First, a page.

This soap opera just keeps getting more ridiculous. Okay, apparently Frankenstein didn’t blow up in his home at the end of the last movie but was somehow frozen temporarily. His assistant and some new random doctor working with him now defrost Frankenstein and he’s still alive. This convinces him the soul can be rescued from a body when it dies and transplanted into another body.

The assistant is dating a girl with a deformed face. There’s a murder and some dudes who torment her accuse the assistant. There’s a trial, he’s found guilty, he’s beheaded, his girl throws herself off a bridge, Frankenstein puts his soul in her body, and…

This becomes the most intriguing installment so far because of this unique trans twist that dare not speak its name. The female “monster” (somehow Frankenstein manages to make her beautiful and not a monster like he does men) goes out to get revenge on her accusers. Sadly, most murders are committed off screen. Tween horror of the 1960s?


At least this one begins with a blood splatter kill on the streets and then a sort of monster attack. But I sure can’t understand how the previous generation of horror fans had the nerve to complain that the slashers we kids watched in the 80s were all the same…because this shit is all the same!

Let the soap opera continue. Frankenstein stays at a boardinghouse and learns that the woman running it is engaged to a man who works at the mental institution where one of Frankenstein’s old doctor friends is a patient. Desperate to know what goes on in the doctor’s head, Frankenstein transplants his brain in another guy’s body with the help of a young druggy doctor he blackmails.

Blah blah blah blah blah, and finally the new monster (a man with a scar around his head) follows his doctor brain’s impulses and goes to the wife of the doctor. She’s like, “You’re not my husband,” and he’s like, “But honey, it’s what’s inside that counts”. I’m paraphrasing. Actually I made it up completely, because it would have been great if the conversation went just like that.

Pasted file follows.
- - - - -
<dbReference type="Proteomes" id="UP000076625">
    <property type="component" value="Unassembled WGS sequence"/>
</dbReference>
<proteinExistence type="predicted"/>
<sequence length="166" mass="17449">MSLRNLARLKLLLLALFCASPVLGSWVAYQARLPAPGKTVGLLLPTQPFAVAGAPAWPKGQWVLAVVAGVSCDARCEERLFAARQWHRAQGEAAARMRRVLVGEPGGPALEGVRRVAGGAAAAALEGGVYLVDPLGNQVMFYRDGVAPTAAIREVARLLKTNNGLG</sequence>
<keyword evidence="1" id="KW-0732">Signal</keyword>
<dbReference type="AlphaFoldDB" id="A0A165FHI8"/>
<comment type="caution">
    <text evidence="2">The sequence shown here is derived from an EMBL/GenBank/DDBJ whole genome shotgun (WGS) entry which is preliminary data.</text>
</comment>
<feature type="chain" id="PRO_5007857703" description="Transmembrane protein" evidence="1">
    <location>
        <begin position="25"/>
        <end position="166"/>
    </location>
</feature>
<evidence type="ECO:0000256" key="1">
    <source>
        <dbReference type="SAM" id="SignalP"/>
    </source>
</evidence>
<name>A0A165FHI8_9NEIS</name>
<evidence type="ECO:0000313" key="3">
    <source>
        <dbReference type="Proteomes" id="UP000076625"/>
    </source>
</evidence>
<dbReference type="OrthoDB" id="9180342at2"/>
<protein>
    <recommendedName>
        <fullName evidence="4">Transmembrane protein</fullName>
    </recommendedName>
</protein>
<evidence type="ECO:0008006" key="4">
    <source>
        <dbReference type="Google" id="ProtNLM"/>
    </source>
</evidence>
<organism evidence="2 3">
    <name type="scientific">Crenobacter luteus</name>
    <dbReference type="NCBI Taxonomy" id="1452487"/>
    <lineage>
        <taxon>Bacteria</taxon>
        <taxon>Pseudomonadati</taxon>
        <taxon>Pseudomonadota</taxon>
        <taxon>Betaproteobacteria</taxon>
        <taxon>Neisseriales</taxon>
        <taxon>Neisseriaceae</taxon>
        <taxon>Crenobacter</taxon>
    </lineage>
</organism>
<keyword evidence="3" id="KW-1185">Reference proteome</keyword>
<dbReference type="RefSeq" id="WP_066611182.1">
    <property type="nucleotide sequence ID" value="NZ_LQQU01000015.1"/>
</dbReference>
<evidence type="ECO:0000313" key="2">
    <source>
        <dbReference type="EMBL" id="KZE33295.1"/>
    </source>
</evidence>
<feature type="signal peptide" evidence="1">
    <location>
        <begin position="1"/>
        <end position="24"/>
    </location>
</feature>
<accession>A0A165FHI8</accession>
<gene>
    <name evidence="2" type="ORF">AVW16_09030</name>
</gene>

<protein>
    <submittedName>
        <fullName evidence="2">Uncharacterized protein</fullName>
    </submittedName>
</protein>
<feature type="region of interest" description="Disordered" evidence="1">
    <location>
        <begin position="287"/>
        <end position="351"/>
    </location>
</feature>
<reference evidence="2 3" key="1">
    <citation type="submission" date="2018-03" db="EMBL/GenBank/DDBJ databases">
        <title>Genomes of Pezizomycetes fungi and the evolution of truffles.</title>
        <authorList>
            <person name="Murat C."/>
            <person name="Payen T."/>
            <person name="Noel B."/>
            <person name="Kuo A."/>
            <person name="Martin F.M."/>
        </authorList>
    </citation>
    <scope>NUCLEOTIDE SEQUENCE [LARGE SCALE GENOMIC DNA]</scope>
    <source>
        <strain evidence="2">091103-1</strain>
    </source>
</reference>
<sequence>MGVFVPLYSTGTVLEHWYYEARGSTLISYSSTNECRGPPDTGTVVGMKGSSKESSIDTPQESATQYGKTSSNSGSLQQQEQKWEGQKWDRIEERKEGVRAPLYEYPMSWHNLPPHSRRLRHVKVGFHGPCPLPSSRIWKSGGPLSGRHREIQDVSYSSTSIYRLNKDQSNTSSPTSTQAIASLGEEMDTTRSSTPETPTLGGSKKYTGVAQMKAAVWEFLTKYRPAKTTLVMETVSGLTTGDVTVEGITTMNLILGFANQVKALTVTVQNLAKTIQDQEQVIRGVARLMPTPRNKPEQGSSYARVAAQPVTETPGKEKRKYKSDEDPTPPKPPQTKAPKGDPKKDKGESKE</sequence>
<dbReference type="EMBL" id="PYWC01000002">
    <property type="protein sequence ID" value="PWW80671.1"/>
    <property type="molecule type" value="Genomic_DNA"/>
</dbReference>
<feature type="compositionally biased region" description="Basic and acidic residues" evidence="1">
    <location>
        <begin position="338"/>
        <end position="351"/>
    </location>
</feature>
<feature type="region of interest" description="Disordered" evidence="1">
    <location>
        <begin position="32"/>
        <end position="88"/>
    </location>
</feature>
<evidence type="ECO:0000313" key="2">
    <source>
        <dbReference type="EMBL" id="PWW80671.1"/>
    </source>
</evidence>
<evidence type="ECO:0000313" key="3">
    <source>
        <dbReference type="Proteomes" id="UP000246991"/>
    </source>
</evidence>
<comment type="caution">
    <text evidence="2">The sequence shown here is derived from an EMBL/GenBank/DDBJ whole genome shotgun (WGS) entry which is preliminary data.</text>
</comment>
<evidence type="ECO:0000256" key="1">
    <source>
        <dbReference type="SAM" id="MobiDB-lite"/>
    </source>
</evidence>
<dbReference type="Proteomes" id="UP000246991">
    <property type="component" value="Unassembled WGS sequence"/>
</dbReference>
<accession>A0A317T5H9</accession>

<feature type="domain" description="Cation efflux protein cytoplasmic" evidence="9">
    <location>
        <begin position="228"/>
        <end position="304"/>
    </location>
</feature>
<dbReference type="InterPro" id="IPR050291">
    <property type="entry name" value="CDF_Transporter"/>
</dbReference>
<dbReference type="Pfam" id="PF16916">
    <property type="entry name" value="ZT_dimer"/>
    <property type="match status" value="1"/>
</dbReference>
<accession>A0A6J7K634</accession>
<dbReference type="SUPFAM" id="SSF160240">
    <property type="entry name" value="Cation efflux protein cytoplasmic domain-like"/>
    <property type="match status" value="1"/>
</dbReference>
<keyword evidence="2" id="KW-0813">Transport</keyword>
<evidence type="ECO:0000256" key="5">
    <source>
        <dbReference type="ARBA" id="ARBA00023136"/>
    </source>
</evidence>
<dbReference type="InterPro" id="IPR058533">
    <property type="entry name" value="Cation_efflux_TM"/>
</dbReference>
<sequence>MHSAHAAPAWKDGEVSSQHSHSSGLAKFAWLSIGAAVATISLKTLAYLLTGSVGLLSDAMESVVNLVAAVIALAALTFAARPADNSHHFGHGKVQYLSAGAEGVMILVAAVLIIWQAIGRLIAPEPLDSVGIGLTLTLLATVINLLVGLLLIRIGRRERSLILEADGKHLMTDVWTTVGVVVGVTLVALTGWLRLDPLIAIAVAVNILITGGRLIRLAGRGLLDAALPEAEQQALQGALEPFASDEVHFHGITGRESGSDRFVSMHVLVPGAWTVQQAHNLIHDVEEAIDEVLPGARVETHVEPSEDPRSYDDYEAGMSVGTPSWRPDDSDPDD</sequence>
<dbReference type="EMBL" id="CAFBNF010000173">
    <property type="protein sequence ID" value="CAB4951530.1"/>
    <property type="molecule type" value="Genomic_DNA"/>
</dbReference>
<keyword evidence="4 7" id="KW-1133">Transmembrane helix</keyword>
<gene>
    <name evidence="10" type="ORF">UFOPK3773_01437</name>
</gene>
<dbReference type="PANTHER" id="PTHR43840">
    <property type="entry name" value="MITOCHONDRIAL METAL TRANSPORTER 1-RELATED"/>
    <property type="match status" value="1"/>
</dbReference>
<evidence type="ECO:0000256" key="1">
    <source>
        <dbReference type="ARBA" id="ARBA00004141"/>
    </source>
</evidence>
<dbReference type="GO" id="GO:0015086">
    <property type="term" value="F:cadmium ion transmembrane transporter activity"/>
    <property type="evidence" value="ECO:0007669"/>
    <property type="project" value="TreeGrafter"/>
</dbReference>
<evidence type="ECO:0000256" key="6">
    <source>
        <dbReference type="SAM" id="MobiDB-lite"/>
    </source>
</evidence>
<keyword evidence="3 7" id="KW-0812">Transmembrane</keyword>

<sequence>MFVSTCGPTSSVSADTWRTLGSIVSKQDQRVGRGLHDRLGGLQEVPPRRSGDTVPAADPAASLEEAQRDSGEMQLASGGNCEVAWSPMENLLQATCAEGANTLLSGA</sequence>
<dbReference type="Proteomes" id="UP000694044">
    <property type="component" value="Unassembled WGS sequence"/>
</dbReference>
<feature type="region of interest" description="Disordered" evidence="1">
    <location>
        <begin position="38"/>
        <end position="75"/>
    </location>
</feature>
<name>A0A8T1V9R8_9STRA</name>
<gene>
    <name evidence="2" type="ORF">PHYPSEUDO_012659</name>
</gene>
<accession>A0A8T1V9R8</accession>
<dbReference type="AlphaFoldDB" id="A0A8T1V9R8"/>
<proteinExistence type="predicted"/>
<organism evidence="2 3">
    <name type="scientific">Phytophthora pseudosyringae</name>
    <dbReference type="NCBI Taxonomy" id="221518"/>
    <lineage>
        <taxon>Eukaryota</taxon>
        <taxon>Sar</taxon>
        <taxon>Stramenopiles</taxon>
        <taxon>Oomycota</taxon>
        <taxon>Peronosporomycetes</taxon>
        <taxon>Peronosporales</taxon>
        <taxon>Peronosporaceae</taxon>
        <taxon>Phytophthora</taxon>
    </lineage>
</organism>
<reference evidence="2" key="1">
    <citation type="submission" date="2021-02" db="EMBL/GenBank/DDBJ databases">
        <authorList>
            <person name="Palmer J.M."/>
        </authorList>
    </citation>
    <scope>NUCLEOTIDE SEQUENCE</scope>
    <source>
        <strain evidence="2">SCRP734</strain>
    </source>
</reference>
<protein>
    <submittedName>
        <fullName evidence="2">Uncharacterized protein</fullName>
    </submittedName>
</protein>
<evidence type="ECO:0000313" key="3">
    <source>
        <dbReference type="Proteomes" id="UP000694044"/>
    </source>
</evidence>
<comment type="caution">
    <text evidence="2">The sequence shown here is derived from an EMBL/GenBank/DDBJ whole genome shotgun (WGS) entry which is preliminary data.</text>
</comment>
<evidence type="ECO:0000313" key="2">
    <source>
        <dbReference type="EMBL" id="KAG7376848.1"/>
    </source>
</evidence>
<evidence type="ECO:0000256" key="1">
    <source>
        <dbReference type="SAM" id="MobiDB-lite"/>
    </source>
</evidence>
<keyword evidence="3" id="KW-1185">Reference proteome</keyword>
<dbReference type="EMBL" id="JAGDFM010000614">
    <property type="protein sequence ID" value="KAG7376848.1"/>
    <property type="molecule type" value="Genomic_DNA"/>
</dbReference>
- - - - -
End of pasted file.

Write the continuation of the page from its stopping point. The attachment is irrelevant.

In the end, the monster gets revenge on Frankenstein by carrying him into a burning house.


Don’t expect an explanation as to how the hell Frankenstein escaped the fire. But he’s back in business at a mental institution. A young doctor enamored with his work gets tossed in there too after he is found guilty of stealing and experimenting on bodies. Cushing reveals his latest creation, which looks like a big gorilla/Bigfoot hybrid. What a relief there’s a true creature this time.

Frankenstein gives the big goon some new body parts, and it goes on a murderous rampage through the mental institution.

Turns out Frankenstein has been murdering patients for the body parts, which begs the question for all Frankenstein lore—why kill or snatch multiple bodies for parts when you can just kill or rob one complete body, keep it intact, and try to bring it back to life as is?

And with that thought, I think I’m done with Frankenstein of any sort for good, forever.

Crap. I have Baby Frankenstein up next in my watchlist.


About Daniel

I am the author of the horror anthologies CLOSET MONSTERS: ZOMBIED OUT AND TALES OF GOTHROTICA and HORNY DEVILS, and the horror novels COMBUSTION and NO PLACE FOR LITTLE ONES. I am also the founder of BOYS, BEARS & SCARES, a facebook page for gay male horror fans! Check it out and like it at
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  1. Pingback: Six Hammer flicks that don’t star Christopher Lee or Peter Cushing - BOYS, BEARS & SCARESBOYS, BEARS & SCARES